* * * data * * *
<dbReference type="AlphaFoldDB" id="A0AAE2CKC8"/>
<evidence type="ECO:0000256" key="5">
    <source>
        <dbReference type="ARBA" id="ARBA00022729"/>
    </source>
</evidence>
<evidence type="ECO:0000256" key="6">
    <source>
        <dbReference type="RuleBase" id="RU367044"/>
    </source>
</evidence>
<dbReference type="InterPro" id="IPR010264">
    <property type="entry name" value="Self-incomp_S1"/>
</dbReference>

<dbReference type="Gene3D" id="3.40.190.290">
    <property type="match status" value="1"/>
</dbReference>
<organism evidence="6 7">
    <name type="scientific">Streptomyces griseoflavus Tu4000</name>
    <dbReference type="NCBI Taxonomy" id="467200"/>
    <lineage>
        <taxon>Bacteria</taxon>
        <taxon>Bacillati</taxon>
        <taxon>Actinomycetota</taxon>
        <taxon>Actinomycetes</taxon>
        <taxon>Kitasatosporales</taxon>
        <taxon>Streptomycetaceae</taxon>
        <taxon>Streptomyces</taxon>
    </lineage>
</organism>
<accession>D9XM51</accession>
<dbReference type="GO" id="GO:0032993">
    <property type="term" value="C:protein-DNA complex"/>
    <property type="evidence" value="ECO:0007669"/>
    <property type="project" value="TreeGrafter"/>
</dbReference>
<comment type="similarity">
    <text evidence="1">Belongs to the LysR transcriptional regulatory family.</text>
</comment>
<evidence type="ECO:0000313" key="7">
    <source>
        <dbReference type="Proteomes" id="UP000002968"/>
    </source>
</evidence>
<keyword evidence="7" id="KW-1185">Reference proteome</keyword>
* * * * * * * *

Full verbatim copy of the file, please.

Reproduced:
<dbReference type="AlphaFoldDB" id="A0AAE2CKC8"/>
<evidence type="ECO:0000256" key="5">
    <source>
        <dbReference type="ARBA" id="ARBA00022729"/>
    </source>
</evidence>
<evidence type="ECO:0000256" key="6">
    <source>
        <dbReference type="RuleBase" id="RU367044"/>
    </source>
</evidence>
<dbReference type="InterPro" id="IPR010264">
    <property type="entry name" value="Self-incomp_S1"/>
</dbReference>

<dbReference type="Gene3D" id="3.40.190.290">
    <property type="match status" value="1"/>
</dbReference>
<organism evidence="6 7">
    <name type="scientific">Streptomyces griseoflavus Tu4000</name>
    <dbReference type="NCBI Taxonomy" id="467200"/>
    <lineage>
        <taxon>Bacteria</taxon>
        <taxon>Bacillati</taxon>
        <taxon>Actinomycetota</taxon>
        <taxon>Actinomycetes</taxon>
        <taxon>Kitasatosporales</taxon>
        <taxon>Streptomycetaceae</taxon>
        <taxon>Streptomyces</taxon>
    </lineage>
</organism>
<accession>D9XM51</accession>
<dbReference type="GO" id="GO:0032993">
    <property type="term" value="C:protein-DNA complex"/>
    <property type="evidence" value="ECO:0007669"/>
    <property type="project" value="TreeGrafter"/>
</dbReference>
<comment type="similarity">
    <text evidence="1">Belongs to the LysR transcriptional regulatory family.</text>
</comment>
<evidence type="ECO:0000313" key="7">
    <source>
        <dbReference type="Proteomes" id="UP000002968"/>
    </source>
</evidence>
<keyword evidence="7" id="KW-1185">Reference proteome</keyword>